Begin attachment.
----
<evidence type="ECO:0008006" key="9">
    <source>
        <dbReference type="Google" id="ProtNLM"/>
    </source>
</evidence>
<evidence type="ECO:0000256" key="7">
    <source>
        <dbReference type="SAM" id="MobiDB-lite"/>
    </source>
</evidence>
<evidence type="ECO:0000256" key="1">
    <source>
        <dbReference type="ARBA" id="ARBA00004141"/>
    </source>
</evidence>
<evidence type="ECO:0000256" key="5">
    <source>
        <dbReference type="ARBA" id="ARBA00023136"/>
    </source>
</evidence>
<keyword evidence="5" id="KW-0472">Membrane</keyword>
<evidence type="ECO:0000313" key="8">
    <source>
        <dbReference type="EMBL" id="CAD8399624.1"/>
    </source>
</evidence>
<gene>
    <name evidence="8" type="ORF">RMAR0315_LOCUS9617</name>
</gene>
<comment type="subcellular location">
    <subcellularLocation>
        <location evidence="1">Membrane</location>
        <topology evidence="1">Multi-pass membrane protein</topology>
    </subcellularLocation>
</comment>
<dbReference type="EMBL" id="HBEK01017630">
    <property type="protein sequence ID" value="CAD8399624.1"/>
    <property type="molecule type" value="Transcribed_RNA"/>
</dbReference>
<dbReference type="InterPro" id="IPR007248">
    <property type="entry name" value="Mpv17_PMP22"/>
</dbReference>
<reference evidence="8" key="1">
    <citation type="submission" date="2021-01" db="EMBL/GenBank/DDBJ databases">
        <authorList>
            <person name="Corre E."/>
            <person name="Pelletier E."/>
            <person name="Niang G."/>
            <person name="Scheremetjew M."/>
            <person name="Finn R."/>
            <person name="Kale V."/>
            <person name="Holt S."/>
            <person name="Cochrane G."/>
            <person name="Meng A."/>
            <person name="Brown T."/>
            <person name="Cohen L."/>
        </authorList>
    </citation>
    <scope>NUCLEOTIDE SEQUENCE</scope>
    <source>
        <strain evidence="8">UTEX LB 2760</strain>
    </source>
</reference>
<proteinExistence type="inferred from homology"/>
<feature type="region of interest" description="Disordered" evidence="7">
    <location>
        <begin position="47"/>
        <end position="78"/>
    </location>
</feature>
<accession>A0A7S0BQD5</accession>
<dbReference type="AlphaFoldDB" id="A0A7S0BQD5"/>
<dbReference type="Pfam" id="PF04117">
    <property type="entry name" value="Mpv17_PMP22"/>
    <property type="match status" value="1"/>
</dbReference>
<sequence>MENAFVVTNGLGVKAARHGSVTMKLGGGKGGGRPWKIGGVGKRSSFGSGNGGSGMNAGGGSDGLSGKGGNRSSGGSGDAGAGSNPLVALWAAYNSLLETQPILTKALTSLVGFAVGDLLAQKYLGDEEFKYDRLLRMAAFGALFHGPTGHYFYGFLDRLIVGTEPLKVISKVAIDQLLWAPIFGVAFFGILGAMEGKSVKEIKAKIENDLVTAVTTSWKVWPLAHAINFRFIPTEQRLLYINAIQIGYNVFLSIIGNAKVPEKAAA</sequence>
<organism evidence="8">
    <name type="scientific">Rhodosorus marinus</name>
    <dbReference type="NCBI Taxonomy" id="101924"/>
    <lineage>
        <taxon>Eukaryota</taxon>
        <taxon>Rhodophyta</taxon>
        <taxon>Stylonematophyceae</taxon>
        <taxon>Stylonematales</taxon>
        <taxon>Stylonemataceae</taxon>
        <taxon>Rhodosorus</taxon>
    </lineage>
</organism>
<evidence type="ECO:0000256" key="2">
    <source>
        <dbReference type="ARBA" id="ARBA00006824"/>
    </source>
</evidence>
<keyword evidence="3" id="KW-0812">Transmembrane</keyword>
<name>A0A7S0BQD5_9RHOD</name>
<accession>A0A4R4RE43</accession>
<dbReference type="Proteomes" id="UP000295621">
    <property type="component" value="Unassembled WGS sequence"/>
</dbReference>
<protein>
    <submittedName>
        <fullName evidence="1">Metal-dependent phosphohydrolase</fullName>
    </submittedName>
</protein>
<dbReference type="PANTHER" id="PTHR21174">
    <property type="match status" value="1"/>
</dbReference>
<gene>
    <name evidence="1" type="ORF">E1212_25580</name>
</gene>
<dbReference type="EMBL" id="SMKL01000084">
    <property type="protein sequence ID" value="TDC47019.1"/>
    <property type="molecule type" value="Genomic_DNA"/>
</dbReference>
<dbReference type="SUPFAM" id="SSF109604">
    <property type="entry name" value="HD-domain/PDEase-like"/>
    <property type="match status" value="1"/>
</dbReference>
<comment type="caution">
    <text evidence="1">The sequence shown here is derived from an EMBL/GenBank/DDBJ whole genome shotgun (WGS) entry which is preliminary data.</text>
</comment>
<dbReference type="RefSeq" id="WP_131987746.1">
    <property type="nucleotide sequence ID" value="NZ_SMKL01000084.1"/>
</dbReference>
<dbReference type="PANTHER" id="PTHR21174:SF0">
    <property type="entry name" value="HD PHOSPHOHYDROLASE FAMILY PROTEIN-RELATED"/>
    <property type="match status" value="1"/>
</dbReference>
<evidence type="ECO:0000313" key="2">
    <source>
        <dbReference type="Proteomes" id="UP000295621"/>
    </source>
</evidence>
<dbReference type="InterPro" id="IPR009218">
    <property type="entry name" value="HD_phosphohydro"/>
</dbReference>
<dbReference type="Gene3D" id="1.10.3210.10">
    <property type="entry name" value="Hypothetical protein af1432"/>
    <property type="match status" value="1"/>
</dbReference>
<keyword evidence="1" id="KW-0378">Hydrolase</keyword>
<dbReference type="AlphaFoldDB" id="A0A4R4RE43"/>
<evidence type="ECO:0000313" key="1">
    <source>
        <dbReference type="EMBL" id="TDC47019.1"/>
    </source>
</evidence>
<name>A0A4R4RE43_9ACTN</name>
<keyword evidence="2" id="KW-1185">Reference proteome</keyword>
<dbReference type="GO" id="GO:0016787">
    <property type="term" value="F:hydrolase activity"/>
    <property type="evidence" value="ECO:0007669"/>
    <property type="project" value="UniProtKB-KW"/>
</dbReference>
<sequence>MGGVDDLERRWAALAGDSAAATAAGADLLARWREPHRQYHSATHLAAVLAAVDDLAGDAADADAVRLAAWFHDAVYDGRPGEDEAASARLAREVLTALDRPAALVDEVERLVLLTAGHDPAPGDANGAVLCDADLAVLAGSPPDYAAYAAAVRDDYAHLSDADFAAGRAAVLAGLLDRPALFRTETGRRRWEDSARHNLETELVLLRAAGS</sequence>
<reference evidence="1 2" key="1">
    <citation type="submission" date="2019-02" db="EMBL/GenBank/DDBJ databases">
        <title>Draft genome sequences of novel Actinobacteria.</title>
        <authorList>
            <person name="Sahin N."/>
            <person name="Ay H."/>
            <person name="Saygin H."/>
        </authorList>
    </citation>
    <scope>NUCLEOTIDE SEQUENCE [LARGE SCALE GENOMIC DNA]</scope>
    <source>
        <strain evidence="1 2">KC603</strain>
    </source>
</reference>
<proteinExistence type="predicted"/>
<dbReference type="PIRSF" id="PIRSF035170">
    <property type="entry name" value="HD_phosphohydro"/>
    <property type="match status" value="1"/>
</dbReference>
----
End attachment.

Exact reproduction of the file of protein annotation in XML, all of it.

<evidence type="ECO:0008006" key="9">
    <source>
        <dbReference type="Google" id="ProtNLM"/>
    </source>
</evidence>
<evidence type="ECO:0000256" key="7">
    <source>
        <dbReference type="SAM" id="MobiDB-lite"/>
    </source>
</evidence>
<evidence type="ECO:0000256" key="1">
    <source>
        <dbReference type="ARBA" id="ARBA00004141"/>
    </source>
</evidence>
<evidence type="ECO:0000256" key="5">
    <source>
        <dbReference type="ARBA" id="ARBA00023136"/>
    </source>
</evidence>
<keyword evidence="5" id="KW-0472">Membrane</keyword>
<evidence type="ECO:0000313" key="8">
    <source>
        <dbReference type="EMBL" id="CAD8399624.1"/>
    </source>
</evidence>
<gene>
    <name evidence="8" type="ORF">RMAR0315_LOCUS9617</name>
</gene>
<comment type="subcellular location">
    <subcellularLocation>
        <location evidence="1">Membrane</location>
        <topology evidence="1">Multi-pass membrane protein</topology>
    </subcellularLocation>
</comment>
<dbReference type="EMBL" id="HBEK01017630">
    <property type="protein sequence ID" value="CAD8399624.1"/>
    <property type="molecule type" value="Transcribed_RNA"/>
</dbReference>
<dbReference type="InterPro" id="IPR007248">
    <property type="entry name" value="Mpv17_PMP22"/>
</dbReference>
<reference evidence="8" key="1">
    <citation type="submission" date="2021-01" db="EMBL/GenBank/DDBJ databases">
        <authorList>
            <person name="Corre E."/>
            <person name="Pelletier E."/>
            <person name="Niang G."/>
            <person name="Scheremetjew M."/>
            <person name="Finn R."/>
            <person name="Kale V."/>
            <person name="Holt S."/>
            <person name="Cochrane G."/>
            <person name="Meng A."/>
            <person name="Brown T."/>
            <person name="Cohen L."/>
        </authorList>
    </citation>
    <scope>NUCLEOTIDE SEQUENCE</scope>
    <source>
        <strain evidence="8">UTEX LB 2760</strain>
    </source>
</reference>
<proteinExistence type="inferred from homology"/>
<feature type="region of interest" description="Disordered" evidence="7">
    <location>
        <begin position="47"/>
        <end position="78"/>
    </location>
</feature>
<accession>A0A7S0BQD5</accession>
<dbReference type="AlphaFoldDB" id="A0A7S0BQD5"/>
<dbReference type="Pfam" id="PF04117">
    <property type="entry name" value="Mpv17_PMP22"/>
    <property type="match status" value="1"/>
</dbReference>
<sequence>MENAFVVTNGLGVKAARHGSVTMKLGGGKGGGRPWKIGGVGKRSSFGSGNGGSGMNAGGGSDGLSGKGGNRSSGGSGDAGAGSNPLVALWAAYNSLLETQPILTKALTSLVGFAVGDLLAQKYLGDEEFKYDRLLRMAAFGALFHGPTGHYFYGFLDRLIVGTEPLKVISKVAIDQLLWAPIFGVAFFGILGAMEGKSVKEIKAKIENDLVTAVTTSWKVWPLAHAINFRFIPTEQRLLYINAIQIGYNVFLSIIGNAKVPEKAAA</sequence>
<organism evidence="8">
    <name type="scientific">Rhodosorus marinus</name>
    <dbReference type="NCBI Taxonomy" id="101924"/>
    <lineage>
        <taxon>Eukaryota</taxon>
        <taxon>Rhodophyta</taxon>
        <taxon>Stylonematophyceae</taxon>
        <taxon>Stylonematales</taxon>
        <taxon>Stylonemataceae</taxon>
        <taxon>Rhodosorus</taxon>
    </lineage>
</organism>
<evidence type="ECO:0000256" key="2">
    <source>
        <dbReference type="ARBA" id="ARBA00006824"/>
    </source>
</evidence>
<keyword evidence="3" id="KW-0812">Transmembrane</keyword>
<name>A0A7S0BQD5_9RHOD</name>
<accession>A0A4R4RE43</accession>
<dbReference type="Proteomes" id="UP000295621">
    <property type="component" value="Unassembled WGS sequence"/>
</dbReference>
<protein>
    <submittedName>
        <fullName evidence="1">Metal-dependent phosphohydrolase</fullName>
    </submittedName>
</protein>
<dbReference type="PANTHER" id="PTHR21174">
    <property type="match status" value="1"/>
</dbReference>
<gene>
    <name evidence="1" type="ORF">E1212_25580</name>
</gene>
<dbReference type="EMBL" id="SMKL01000084">
    <property type="protein sequence ID" value="TDC47019.1"/>
    <property type="molecule type" value="Genomic_DNA"/>
</dbReference>
<dbReference type="SUPFAM" id="SSF109604">
    <property type="entry name" value="HD-domain/PDEase-like"/>
    <property type="match status" value="1"/>
</dbReference>
<comment type="caution">
    <text evidence="1">The sequence shown here is derived from an EMBL/GenBank/DDBJ whole genome shotgun (WGS) entry which is preliminary data.</text>
</comment>
<dbReference type="RefSeq" id="WP_131987746.1">
    <property type="nucleotide sequence ID" value="NZ_SMKL01000084.1"/>
</dbReference>
<dbReference type="PANTHER" id="PTHR21174:SF0">
    <property type="entry name" value="HD PHOSPHOHYDROLASE FAMILY PROTEIN-RELATED"/>
    <property type="match status" value="1"/>
</dbReference>
<evidence type="ECO:0000313" key="2">
    <source>
        <dbReference type="Proteomes" id="UP000295621"/>
    </source>
</evidence>
<dbReference type="InterPro" id="IPR009218">
    <property type="entry name" value="HD_phosphohydro"/>
</dbReference>
<dbReference type="Gene3D" id="1.10.3210.10">
    <property type="entry name" value="Hypothetical protein af1432"/>
    <property type="match status" value="1"/>
</dbReference>
<keyword evidence="1" id="KW-0378">Hydrolase</keyword>
<dbReference type="AlphaFoldDB" id="A0A4R4RE43"/>
<evidence type="ECO:0000313" key="1">
    <source>
        <dbReference type="EMBL" id="TDC47019.1"/>
    </source>
</evidence>
<name>A0A4R4RE43_9ACTN</name>
<keyword evidence="2" id="KW-1185">Reference proteome</keyword>
<dbReference type="GO" id="GO:0016787">
    <property type="term" value="F:hydrolase activity"/>
    <property type="evidence" value="ECO:0007669"/>
    <property type="project" value="UniProtKB-KW"/>
</dbReference>
<sequence>MGGVDDLERRWAALAGDSAAATAAGADLLARWREPHRQYHSATHLAAVLAAVDDLAGDAADADAVRLAAWFHDAVYDGRPGEDEAASARLAREVLTALDRPAALVDEVERLVLLTAGHDPAPGDANGAVLCDADLAVLAGSPPDYAAYAAAVRDDYAHLSDADFAAGRAAVLAGLLDRPALFRTETGRRRWEDSARHNLETELVLLRAAGS</sequence>
<reference evidence="1 2" key="1">
    <citation type="submission" date="2019-02" db="EMBL/GenBank/DDBJ databases">
        <title>Draft genome sequences of novel Actinobacteria.</title>
        <authorList>
            <person name="Sahin N."/>
            <person name="Ay H."/>
            <person name="Saygin H."/>
        </authorList>
    </citation>
    <scope>NUCLEOTIDE SEQUENCE [LARGE SCALE GENOMIC DNA]</scope>
    <source>
        <strain evidence="1 2">KC603</strain>
    </source>
</reference>
<proteinExistence type="predicted"/>
<dbReference type="PIRSF" id="PIRSF035170">
    <property type="entry name" value="HD_phosphohydro"/>
    <property type="match status" value="1"/>
</dbReference>